Michael Kidron

Bright-Wing Boy

(Summer 1963)

From International Socialism (1st series), No.13, Summer 1963, p.36.
Transcribed & marked up by Einde O’Callaghan for the Marxists’ Internet Archive.

The Conservative Enemy, A Programme of Radical Reform for the 1960’s
C.A.R. Crosland.
Jonathan Cape. 30s.

It is always a pleasure to read Crosland. He has a sure grasp of what passes for political reality today; he bothers with facts; he writes well and with an astringency uncommon amongst practising politicians. His views on the scholarship and comprehension of the soggy left (New and Old) are sometimes devastatingly accurate. He is certainly the best exponent of the Right.

These essays, part reprinted, part published for the first time, form a complete statement. The Western democracies, we are told, are in a “post-political phase” in which “many of the burning issues of the past ... assume a rather marginal character” (Chapter 16). Specifically, the politics of welfare (reforms) have succumbed to their own victories and to the larger range of individual choice brought about by growing affluence (Chapter 10, passim); and the politics of control (revolution) have receded before the growing power over production exercized, negatively, by the trade unions and the growing realization that direct control is impossibly difficult fox non-professionals (Chapter 14, passim).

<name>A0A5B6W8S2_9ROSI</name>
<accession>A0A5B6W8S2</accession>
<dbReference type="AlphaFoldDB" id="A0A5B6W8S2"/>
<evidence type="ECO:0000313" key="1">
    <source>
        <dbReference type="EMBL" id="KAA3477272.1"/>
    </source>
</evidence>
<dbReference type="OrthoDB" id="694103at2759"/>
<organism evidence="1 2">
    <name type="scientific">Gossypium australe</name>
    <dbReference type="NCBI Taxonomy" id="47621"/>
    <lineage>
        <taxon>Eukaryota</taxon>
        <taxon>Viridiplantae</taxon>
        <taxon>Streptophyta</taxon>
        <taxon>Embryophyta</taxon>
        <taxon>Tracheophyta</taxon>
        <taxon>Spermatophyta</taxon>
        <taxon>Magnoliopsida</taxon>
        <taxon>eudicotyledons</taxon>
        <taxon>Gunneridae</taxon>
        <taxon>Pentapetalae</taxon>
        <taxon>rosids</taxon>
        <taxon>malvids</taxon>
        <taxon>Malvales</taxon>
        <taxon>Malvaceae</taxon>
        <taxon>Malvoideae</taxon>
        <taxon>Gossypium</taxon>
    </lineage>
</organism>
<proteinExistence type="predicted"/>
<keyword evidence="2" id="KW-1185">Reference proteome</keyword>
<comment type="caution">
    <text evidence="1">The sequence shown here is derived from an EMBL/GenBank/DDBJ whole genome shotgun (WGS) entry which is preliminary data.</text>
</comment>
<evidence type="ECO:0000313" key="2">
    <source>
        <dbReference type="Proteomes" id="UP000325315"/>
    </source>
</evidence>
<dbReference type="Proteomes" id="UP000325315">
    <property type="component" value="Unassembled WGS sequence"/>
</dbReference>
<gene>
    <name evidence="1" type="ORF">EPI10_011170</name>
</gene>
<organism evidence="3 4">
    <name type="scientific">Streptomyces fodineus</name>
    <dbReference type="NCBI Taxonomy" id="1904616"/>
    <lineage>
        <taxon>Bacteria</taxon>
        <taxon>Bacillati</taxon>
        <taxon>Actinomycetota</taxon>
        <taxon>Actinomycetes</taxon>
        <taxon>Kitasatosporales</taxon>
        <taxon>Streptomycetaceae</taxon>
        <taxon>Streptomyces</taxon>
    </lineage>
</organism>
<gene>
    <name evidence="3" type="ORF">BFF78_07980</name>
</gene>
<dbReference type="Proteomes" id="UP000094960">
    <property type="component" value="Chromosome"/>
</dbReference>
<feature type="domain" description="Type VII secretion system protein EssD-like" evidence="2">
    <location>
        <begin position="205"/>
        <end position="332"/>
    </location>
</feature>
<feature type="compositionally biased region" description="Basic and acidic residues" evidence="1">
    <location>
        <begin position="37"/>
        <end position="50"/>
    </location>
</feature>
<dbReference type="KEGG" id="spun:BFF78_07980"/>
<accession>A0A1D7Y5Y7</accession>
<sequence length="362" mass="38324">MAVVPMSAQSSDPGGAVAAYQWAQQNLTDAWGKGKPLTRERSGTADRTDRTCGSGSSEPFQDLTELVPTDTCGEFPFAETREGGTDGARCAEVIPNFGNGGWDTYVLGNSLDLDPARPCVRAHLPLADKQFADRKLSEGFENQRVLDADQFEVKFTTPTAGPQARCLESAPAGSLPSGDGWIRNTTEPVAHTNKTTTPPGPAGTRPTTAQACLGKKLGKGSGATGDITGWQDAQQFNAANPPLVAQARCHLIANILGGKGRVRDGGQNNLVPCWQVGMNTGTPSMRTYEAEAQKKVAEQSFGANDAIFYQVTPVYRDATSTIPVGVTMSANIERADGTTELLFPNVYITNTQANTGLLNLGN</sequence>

The traditional classes are withering on the vine: owners have made way for managers (Chapter 5) and the manual working class is being swamped by a classless salariat (Chapters 8, 10 passim). Capitalism has ceased to exist (p.92 passim) and socialism is defined purely “in terms of certain (personally selected – p.159) social and ethical values” (p.120). What remains is the politics of personal consumption: education, urban renewal, consumer protection etc, and, to ensure these, generous social spending (Chapters 11, 12, 15, passim).

Nothing disturbs this post-political calm. Nuclear weapons are mentioned once, at the end of a five-point program, as something to be controlled (p.159). (The only other reference to ‘defence’ states the need for “the full acceptance of our obligations under NATO” – p.131). The possibility of unemployment is nc~t considered; and so on.

Yet these essays are worth reading. Not because they are relevant to socialist politics, for Crosland shares with the soggy left he so despises a confusion between the continuing realities of politics and the declining relevance of the parliamentary and centralized forms it has hitherto adopted. But because they document the social and political changes to which too many on the ‘hard left’ have refused to admit these last thirty years; and because they do so without the prolixity, preciosity and moralizing of the soggies.


Last updated on 19.10.2006